ATTORNEY AT LARGE: A taxing dilemma
by Lloyd Levenson
February 1, 2010
An interesting phenomenon occurred in the Hoosier State recently. At a meeting of the Indiana Gaming Study Committee an executive with one of that state’s riverboats gave testimony that the payments made by racinos to horse racing interests for breeding development and purses should not be considered a “tax”. The comment was designed to help convince the state that the differing tax burdens on riverboats and racinos did not lead to an unlevel playing field that tilted toward the riverboats.
Indeed, the comment was part of an argument that attempted to show just the opposite, that racinos in the middle of the state — targeting the relatively population-rich Indianapolis region — had the advantage, despite a higher tax and fee rate.
Many of the legislators took the comment as fighting words. The last time Indiana saw such a call to arms, Lincoln was in the White House, and the call was for troops to help quell a rebellion.
Hoosiers know what a tax is. As one legislator put it, “If it walks like a duck, and talks like a duck, it’s a duck.” The point was that payments to subsidize racing interests come off the top line and are paid before other expenses. They have the same effect as a tax on gross revenues. They waddle like a tax and quack like a tax. And for racinos they are as painful as a tax.
This, of course, was hardly the first time that lawmakers in a gaming state have piled on a casino executive. This time, though, something was different. Lawmakers were the ones questioning the level of taxation on a segment of the gaming industry.
Indiana is looking at such issues because it faces the potential for significant competition soon from Ohio and Kentucky, as well as expanded gaming in Illinois and Michigan. That prospect is helping policymakers to focus on what needs to be done to protect their industry.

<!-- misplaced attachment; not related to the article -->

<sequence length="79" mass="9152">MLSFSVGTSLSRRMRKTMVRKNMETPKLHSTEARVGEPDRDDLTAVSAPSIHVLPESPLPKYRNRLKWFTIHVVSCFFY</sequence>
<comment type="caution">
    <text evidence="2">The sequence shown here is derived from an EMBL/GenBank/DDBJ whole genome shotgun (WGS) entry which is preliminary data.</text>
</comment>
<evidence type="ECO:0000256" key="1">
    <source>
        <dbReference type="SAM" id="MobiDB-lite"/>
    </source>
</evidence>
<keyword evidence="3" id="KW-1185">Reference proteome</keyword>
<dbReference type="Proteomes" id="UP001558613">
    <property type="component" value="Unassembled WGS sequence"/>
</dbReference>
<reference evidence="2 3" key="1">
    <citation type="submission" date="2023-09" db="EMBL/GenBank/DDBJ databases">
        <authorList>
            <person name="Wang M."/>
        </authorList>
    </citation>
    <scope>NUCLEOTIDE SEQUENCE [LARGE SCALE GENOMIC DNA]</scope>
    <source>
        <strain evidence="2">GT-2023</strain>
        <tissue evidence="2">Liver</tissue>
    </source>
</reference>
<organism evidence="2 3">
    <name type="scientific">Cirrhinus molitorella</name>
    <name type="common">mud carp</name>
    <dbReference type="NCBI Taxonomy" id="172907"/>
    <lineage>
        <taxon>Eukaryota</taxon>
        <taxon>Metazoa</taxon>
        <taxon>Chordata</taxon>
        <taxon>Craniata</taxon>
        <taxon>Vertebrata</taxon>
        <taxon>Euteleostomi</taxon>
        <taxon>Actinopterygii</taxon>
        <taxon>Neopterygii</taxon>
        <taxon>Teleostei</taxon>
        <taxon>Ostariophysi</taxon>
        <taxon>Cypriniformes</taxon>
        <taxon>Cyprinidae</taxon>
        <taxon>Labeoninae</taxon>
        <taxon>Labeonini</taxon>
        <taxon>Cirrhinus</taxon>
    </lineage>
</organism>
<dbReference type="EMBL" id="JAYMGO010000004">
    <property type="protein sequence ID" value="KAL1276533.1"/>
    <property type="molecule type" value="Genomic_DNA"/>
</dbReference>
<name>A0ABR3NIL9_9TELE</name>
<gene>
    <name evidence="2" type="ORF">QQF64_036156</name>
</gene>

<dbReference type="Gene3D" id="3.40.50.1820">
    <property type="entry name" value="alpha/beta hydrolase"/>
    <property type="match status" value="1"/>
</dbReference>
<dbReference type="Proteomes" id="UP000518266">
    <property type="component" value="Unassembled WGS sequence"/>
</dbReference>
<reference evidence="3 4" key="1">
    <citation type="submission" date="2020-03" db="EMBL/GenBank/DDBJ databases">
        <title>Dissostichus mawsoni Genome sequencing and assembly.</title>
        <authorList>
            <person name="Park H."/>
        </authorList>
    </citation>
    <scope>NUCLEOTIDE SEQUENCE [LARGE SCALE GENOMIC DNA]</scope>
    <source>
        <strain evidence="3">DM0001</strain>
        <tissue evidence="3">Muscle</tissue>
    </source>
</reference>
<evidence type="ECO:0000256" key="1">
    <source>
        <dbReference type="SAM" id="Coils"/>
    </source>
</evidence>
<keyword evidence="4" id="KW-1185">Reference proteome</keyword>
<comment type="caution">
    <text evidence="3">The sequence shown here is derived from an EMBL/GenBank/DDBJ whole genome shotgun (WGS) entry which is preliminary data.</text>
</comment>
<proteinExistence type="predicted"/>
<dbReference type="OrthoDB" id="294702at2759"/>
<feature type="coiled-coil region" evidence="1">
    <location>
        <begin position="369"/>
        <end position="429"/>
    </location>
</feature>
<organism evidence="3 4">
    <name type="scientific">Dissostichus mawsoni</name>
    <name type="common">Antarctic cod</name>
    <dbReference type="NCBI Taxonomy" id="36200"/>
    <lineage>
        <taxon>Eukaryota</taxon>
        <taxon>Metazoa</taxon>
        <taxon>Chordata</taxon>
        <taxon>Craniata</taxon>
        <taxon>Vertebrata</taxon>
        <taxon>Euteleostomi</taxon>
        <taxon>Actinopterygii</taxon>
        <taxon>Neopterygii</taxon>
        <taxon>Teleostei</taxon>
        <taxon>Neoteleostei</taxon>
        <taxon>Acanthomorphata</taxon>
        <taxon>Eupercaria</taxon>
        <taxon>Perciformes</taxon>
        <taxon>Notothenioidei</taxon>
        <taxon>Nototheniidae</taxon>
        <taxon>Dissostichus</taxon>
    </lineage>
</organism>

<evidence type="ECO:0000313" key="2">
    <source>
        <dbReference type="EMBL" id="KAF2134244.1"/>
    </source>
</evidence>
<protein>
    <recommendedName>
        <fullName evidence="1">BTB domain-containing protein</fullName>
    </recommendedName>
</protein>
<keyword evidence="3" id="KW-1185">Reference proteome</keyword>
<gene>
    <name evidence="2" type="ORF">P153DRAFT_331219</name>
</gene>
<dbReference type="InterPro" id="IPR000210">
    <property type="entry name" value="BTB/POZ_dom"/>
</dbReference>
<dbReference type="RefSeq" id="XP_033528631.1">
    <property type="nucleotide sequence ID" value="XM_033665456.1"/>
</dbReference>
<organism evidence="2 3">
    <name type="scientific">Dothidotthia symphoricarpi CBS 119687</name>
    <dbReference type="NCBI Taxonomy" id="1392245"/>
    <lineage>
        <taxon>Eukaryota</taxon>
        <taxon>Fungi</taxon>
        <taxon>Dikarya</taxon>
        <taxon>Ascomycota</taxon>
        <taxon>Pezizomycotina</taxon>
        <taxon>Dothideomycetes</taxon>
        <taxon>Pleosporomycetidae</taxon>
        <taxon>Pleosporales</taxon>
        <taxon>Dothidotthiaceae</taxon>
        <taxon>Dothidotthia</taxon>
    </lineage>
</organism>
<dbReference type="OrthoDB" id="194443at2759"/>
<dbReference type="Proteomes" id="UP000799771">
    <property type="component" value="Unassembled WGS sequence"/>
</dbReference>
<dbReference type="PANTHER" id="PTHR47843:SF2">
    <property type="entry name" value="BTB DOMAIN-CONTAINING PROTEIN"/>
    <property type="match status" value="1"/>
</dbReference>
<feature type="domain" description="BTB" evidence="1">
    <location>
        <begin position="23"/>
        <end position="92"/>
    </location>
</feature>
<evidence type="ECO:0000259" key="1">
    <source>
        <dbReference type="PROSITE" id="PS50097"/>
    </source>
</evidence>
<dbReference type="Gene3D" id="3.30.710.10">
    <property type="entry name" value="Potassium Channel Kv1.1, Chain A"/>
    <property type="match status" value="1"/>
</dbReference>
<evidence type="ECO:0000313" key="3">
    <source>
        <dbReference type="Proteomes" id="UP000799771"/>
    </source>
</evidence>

Indiana stands out in this instance because, typically, public officials — in virtually every state — simply “don’t get it” when it comes to understanding the tax burden on its licensees. Pennsylvania, for instance, continues to list its tax rate as 55 percent. Fact is, there is an additional 1.5 percent regulatory fee for all casinos and a local-impact fee that for some properties pushes the effective tax rate to above 60 percent. Illinois notoriously raised its graduated gaming tax rate to 70 percent, only to retreat back to 50 percent after — surprise! — the industry’s predictions of lost jobs and canceled capital investment proved true. Some legislators in Nevada and New Jersey question why their states are imposing single-digit tax rates when others are collecting three to eight times as much, while failing to recognize that high taxes and high-cost, high-employment resorts are mutually exclusive.
Massachusetts, to its credit, is proceeding slowly on this issue as it inevitably marches toward legalized gambling. Key legislators there recognize that while fat gaming-tax receipts are desirable, there is a cost to high taxes.
It is likely to be quite helpful in the long run that a growing number of public officials recognize that casinos cannot prosper in an environment where states increase taxes — or increase the number of gaming locations — in order to make up for revenue shortfalls.
The American Gaming Association has been sounding the alarm bells on this point for a long time. So maybe it is finally getting through.
Lloyd Levenson is CEO and chairman of the Casino Law Department of the Atlantic City/Las Vegas law firm Cooper Levenson (www.cooperlevenson.com). He can be reached at (609) 344-3161.
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